On the heels of announcing its most recent slew of News Challenge winners, the Knight Foundation has announced it is funding 24 early stage media projects.
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Knight’s Prototype Fund supports small projects with grants of $35,000 each in an effort to push media projects from ideas to actual demos. The fund, which accepts applications on a quarterly basis, is one of several moves by Knight to accelerate innovation in journalism. The foundation also now offers three rounds of its News Challenge instead of one competition per year.

“The Prototype Fund began because of a move by Knight to match its funding more closely to the pace of innovation, while taking advantage of the low cost of experimentation,” Chris Barr, who leads the Knight Prototype Fund, said in a statement.

This round of Prototype Fund winners focused on human-centered design. Nine of the projects took part in the most recent News Challenge round, which was centered on health data.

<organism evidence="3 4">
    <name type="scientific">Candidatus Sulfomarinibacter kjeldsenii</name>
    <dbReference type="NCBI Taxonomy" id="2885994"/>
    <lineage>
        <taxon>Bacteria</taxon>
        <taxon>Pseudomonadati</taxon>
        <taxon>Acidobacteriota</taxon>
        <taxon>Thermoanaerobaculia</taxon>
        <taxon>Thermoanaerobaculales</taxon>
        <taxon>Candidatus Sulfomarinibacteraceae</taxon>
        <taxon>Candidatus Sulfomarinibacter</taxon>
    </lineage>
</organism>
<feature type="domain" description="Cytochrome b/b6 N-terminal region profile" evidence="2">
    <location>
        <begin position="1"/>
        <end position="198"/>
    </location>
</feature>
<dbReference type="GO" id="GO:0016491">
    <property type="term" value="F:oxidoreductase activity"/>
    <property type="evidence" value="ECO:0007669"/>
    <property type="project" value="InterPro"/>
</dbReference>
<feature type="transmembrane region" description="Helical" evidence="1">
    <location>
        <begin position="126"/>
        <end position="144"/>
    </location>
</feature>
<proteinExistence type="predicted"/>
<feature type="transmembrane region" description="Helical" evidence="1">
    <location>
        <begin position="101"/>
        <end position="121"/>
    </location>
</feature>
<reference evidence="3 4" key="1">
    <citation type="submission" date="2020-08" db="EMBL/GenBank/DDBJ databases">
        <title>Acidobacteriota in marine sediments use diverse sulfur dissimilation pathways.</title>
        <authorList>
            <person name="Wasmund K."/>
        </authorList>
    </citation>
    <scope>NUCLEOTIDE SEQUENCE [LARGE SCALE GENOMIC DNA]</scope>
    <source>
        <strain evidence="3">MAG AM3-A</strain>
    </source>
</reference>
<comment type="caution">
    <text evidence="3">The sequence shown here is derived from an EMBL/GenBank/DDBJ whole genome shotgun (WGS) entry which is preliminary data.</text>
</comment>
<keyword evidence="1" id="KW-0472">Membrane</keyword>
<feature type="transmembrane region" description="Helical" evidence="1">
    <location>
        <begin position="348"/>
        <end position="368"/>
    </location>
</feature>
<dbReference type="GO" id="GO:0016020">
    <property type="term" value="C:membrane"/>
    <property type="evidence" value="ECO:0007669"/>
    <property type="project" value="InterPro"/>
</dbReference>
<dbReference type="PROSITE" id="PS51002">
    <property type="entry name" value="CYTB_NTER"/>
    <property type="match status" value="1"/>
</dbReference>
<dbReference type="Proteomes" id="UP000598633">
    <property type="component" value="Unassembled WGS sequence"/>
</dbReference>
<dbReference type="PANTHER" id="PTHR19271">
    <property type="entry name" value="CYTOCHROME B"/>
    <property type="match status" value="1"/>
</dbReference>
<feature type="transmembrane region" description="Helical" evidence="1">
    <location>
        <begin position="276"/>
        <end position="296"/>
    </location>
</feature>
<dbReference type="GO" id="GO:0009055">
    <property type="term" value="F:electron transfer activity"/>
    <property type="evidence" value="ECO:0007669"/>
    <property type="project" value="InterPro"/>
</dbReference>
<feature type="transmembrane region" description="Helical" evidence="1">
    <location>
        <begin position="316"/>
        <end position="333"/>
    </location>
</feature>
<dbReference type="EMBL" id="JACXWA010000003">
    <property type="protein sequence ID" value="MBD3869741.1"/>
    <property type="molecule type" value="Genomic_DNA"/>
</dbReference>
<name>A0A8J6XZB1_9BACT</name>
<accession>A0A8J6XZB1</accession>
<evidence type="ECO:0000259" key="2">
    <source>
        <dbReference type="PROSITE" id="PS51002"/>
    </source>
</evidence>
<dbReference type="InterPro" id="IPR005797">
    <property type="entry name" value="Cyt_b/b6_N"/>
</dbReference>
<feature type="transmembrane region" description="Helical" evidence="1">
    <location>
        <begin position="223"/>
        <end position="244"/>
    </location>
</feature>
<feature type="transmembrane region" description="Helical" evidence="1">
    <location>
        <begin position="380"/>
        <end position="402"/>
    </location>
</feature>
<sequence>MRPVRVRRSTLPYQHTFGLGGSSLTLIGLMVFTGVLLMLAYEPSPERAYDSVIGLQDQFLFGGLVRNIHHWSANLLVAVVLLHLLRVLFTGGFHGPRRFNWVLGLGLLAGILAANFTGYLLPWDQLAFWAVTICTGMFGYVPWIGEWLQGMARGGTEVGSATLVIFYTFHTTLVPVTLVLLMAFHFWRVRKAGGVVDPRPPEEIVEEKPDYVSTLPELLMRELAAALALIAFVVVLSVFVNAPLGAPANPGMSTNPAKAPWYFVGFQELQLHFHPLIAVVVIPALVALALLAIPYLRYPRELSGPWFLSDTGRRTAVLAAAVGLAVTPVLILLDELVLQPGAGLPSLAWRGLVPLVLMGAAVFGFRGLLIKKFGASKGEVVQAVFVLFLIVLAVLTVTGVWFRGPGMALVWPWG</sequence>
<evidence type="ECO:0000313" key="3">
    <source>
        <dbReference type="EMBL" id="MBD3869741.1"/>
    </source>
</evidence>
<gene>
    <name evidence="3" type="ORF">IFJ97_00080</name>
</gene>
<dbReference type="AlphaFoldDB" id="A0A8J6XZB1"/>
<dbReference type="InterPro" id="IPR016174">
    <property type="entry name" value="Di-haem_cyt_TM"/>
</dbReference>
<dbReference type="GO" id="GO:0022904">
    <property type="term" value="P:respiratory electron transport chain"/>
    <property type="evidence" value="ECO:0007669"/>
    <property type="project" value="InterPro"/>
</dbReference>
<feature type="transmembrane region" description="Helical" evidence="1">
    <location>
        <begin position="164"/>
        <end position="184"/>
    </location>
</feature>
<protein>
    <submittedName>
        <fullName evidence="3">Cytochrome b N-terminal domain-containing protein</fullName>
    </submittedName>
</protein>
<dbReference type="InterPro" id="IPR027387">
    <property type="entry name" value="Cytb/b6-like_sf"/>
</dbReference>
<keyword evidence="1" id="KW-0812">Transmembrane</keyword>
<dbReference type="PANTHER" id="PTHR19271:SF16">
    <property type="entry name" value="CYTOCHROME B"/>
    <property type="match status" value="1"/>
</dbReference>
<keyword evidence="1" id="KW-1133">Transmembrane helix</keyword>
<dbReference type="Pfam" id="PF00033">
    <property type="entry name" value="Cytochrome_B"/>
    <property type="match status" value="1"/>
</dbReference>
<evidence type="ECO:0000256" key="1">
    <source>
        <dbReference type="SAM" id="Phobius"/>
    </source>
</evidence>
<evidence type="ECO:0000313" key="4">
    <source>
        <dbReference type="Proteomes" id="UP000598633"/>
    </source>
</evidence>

Meet the winners

Aretfact Group: Advancing civic engagement by creating a Web-based deliberation tool that uses design strategies to promote problem solving and drive consensus among a group of diverse strangers.

Argos: Making news content easy to digest by building a design-driven news platform that aggregates and analyzes news stories and creates concise news backgrounders, including insights and connections regarding specific stories.

Bocoup: Conducting a survey and creating a guide identifying patterns and best practices for mobile data visualization.

Brown Bag Software: Revealing the challenges and constraints of building mass transit by creating a simulation app that allows the public to build model transit and land-use programs to better understand basic design and operational constraints.

CCTV Center for Media & Democracy: Using the Burlington, Vt., public gigabit network, in collaboration with the Code for BTV Code for America Brigade, to make cloud computing resources available for community-driven software applications that range from live interactive video of public meetings to civic apps that solve pressing community issues.